Cal Baseball: Andrew Vaughn Tearing It Up So Far in the Minor Leagues
There will be a day, perhaps after he blossoms into a Major Leaguer, when Andrew Vaughn doesn’t remember much about the town of Kannapolis, North Carolina. This suburb of Charlotte has about 50,000 residents, and is best known as the home of the famed Earnhardt racing clan.
The fact is, Vaughn doesn’t know anything about the town right now. He’s been so busy playing for the Kannapolis Intimidators, the low-A farm team of the White Sox, that he hasn’t found time to wander downtown.
It won’t be confused with Chicago, which drafted Vaughn No. 3 overall out of Cal last month, and looks forward to him joining the big club. Someday.
“I can’t tell you when he’s going to get to the big leagues,” says Ryan Newman, born in Hayward, the son of one-time A’s player and manager Jeff Newman, and now manager of the Intimidators.
“But he’s going to get there,” Newman says. “The sky’s the limit for this kid.”
Vaughn was projected as the best all-around hitter in the 2019 draft, and the early returns are encouraging.
The White Sox initially assigned him to their Arizona rookie league team, but that wasn’t expected to be his home for long. As in, “Don’t bother unpacking your bag, kid.”
Vaughn toyed with pitchers there for three games, batting .600, and was put on a plane to North Carolina on the Fourth of July.
“We knew he was coming and we were excited,” Newman says.
Vaughn, twice an All-American as a first baseman at Cal, seems to be a guy who takes things as they come. And he says things have been great so far.
“It’s been amazing. The guys have just been phenomenal, welcomed me with open arms,” Vaughn says. “It’s been truly awesome.”
Newman had him in the Intimidators’ starting lineup on July 5, slotted at No. 3 in the lineup. In retrospect, probably not entirely fair, Newman acknowledges.
“He had traveled across the country the day before and there could have been a little jet lag,” Newman says.
Vaughn went 1 for 4, with three strikeouts in his Sally League debut, a 5-0 win over the Augusta Greenjackets.
“A little bump in the road the first game out,” Vaughn concedes. “I needed to slow the game down. The pitchers definitely have more velocity. It’s a little bit more of a challenge.”
Vaughn seems to be adjusting. In nine games since then, he has struck out just five more times. He took a .351 batting average into Tuesday night’s road game against the Hickory Crawdads, a 62-mile bus ride from Kannapolis.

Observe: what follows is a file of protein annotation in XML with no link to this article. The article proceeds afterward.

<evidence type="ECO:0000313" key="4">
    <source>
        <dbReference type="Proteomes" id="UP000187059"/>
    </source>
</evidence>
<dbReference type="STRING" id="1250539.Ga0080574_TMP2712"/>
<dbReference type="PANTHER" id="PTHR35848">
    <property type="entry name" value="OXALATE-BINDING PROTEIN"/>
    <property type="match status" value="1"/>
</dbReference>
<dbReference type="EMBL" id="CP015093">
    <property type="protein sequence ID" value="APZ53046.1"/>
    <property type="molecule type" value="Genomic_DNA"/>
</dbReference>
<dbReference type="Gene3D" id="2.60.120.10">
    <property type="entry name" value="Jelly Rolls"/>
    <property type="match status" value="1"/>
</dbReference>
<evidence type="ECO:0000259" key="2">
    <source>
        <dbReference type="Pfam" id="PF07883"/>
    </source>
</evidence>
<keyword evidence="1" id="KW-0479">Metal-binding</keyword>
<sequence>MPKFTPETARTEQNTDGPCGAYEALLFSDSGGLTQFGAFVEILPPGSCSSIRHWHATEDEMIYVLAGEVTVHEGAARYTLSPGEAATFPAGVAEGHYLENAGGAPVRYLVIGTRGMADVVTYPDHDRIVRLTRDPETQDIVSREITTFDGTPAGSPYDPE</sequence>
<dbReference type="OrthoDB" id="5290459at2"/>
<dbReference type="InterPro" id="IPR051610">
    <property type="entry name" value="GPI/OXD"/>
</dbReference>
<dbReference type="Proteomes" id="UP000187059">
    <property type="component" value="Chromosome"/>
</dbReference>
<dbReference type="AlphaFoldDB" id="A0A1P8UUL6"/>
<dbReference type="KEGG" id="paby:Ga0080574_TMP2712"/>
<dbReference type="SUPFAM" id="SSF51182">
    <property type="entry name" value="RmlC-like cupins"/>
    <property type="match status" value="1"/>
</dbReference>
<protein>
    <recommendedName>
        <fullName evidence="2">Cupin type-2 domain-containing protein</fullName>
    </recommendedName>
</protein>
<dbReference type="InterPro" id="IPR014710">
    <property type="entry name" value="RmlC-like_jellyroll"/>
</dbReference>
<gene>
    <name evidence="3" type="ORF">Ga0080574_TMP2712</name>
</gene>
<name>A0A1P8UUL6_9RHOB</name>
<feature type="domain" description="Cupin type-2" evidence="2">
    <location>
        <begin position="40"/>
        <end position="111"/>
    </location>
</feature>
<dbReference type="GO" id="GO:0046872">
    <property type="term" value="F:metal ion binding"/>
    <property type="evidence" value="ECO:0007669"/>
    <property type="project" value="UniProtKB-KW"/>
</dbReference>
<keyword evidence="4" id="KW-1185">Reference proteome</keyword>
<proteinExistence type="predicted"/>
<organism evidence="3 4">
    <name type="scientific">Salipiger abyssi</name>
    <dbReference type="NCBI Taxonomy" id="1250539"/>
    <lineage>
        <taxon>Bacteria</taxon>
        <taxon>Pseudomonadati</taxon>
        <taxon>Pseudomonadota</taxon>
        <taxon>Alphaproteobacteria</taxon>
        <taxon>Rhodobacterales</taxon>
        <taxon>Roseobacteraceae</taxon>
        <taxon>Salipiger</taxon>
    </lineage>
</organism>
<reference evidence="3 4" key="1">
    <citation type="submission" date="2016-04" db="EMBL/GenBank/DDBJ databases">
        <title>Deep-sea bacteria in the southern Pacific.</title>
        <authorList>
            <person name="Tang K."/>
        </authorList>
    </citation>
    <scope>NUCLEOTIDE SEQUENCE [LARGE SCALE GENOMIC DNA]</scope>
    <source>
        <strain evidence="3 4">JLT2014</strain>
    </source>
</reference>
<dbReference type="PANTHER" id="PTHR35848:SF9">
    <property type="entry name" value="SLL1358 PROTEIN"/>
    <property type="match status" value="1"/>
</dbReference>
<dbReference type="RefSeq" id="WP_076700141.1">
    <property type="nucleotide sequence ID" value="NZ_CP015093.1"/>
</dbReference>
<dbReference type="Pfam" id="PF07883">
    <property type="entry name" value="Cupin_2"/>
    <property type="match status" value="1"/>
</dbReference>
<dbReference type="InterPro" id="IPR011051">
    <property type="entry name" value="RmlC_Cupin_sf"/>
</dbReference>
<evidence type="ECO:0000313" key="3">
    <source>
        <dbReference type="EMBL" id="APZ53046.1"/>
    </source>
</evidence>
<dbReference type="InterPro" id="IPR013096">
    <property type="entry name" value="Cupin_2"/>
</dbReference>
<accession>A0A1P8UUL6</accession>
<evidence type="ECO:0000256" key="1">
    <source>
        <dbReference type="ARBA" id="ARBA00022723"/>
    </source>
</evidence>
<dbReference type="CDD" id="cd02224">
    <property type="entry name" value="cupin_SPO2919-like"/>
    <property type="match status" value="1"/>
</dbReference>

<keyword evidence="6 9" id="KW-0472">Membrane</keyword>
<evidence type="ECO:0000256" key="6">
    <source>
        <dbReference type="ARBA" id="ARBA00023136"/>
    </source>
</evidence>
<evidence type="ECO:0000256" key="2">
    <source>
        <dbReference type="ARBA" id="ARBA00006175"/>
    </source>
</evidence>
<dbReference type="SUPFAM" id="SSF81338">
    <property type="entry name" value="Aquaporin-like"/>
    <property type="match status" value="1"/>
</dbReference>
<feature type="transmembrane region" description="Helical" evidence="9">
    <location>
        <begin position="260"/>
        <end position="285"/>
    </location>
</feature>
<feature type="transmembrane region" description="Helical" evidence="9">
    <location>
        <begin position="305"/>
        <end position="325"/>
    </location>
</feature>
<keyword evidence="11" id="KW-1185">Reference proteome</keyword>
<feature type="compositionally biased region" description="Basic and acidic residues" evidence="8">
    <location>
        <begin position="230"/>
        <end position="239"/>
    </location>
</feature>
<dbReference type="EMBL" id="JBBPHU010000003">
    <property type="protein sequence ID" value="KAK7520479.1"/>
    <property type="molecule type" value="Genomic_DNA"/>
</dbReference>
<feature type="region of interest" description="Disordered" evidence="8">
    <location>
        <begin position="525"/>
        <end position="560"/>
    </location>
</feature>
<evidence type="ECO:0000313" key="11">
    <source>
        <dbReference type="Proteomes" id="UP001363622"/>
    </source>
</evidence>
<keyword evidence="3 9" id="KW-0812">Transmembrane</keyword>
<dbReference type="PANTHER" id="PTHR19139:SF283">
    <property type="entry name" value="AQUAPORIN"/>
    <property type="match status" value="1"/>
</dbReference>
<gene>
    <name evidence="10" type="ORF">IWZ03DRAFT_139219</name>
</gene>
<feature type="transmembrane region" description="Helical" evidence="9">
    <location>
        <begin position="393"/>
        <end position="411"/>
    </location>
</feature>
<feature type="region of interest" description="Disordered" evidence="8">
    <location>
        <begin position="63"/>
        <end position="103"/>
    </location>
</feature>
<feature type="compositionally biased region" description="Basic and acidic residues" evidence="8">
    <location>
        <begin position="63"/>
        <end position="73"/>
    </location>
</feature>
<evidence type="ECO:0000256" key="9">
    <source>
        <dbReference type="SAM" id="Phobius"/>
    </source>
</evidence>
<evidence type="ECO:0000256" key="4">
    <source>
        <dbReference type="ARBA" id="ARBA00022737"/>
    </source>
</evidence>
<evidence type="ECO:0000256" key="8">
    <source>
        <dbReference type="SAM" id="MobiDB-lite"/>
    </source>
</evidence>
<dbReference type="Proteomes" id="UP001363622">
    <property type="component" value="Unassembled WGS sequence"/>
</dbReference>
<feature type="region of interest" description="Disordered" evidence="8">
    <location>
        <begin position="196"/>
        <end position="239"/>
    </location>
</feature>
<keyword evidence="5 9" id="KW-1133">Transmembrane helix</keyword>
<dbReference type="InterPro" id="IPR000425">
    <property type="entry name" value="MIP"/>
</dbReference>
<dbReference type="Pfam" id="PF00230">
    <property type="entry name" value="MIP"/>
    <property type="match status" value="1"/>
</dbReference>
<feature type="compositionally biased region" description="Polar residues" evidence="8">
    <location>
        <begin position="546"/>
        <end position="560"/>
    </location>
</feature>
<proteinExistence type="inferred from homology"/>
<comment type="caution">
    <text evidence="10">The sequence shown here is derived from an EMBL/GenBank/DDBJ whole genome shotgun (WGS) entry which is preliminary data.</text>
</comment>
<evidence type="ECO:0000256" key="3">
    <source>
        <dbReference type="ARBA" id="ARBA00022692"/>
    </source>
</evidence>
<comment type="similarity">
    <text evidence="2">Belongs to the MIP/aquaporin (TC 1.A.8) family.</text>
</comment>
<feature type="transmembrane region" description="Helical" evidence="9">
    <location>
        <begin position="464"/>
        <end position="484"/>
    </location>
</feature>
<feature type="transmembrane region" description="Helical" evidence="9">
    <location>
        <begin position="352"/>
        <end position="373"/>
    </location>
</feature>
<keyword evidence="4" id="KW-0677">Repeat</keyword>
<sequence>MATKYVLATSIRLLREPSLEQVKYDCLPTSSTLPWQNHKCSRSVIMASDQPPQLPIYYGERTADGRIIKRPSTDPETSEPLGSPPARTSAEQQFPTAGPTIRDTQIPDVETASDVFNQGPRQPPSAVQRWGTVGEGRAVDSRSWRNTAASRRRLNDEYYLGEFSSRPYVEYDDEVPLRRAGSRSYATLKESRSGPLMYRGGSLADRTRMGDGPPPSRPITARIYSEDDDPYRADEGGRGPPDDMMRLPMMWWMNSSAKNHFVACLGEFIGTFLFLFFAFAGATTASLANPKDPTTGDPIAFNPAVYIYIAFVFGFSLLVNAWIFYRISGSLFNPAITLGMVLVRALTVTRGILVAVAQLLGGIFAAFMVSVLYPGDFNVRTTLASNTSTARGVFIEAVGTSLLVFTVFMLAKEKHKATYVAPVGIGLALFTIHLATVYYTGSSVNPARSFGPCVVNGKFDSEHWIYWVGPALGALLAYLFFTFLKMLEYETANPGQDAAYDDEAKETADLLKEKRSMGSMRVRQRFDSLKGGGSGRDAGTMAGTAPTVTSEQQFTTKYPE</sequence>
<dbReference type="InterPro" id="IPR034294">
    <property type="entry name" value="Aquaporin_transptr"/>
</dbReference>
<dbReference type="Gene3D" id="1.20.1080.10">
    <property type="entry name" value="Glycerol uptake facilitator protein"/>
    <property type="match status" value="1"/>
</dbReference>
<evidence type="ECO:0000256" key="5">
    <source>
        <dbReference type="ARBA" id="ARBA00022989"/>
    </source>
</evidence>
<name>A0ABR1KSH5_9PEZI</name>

Vaughn homered against the Greensboro Grasshoppers in his fourth game last week, and had a walk-off RBI single in the bottom of the ninth Saturday against the Rome Braves.
“Everything we heard about him . . . he’s definitely a professional hitter,” Newman says. “His approach, his stroke, his timing . . . he’s all over it.
“He’s got a really good idea in the box when he steps in there. He doesn’t let the pitcher dictate what he’s going to do.”
Newman says it’s his job right now to make Vaughn comfortable and allow him to become accustomed to the grind of professional baseball, where teams may play on 10 straight days. Mostly, he says, just stay out of Vaughn’s way.
It’s early, but Vaughn hasn’t felt effects of the grind yet. He’s happy to trade classes at Cal for nine innings on the field.
“This is the thing I love to do,” he says. “I love to get up every day and go to the yard. It really is a dream come true.”
Vaughn and the White Sox hope the best is yet to come. His next stop is expected to be the High-A level Winston-Salem Dash.
Another possible destination is the Double-A Birmingham Barons, perhaps best known as the team Michael Jordan played for during his hiatus from basketball, but also a past stop for Vida Blue, Bo Jackson and old-time Hall of Famer Pie Traynor.
(That club should not be confused with the Birmingham Black Barons, the former Negro League team made famous by Willie Mays and Satchel Paige).
No one has told Vaughn what might be next for him. “I have no idea what the future holds,” he says. “I’m just going after it every day. Play as hard as I can and see what happens.”
Selfishly, Newman says he’d love to keep Vaughn in his lineup for the rest of the season. He knows that’s not likely, and it’s not what’s best for Vaughn or the organization.
“This kid can hit,” the manager says. “He can be an impact player in the Major Leagues if he keeps doing what he’s doing.”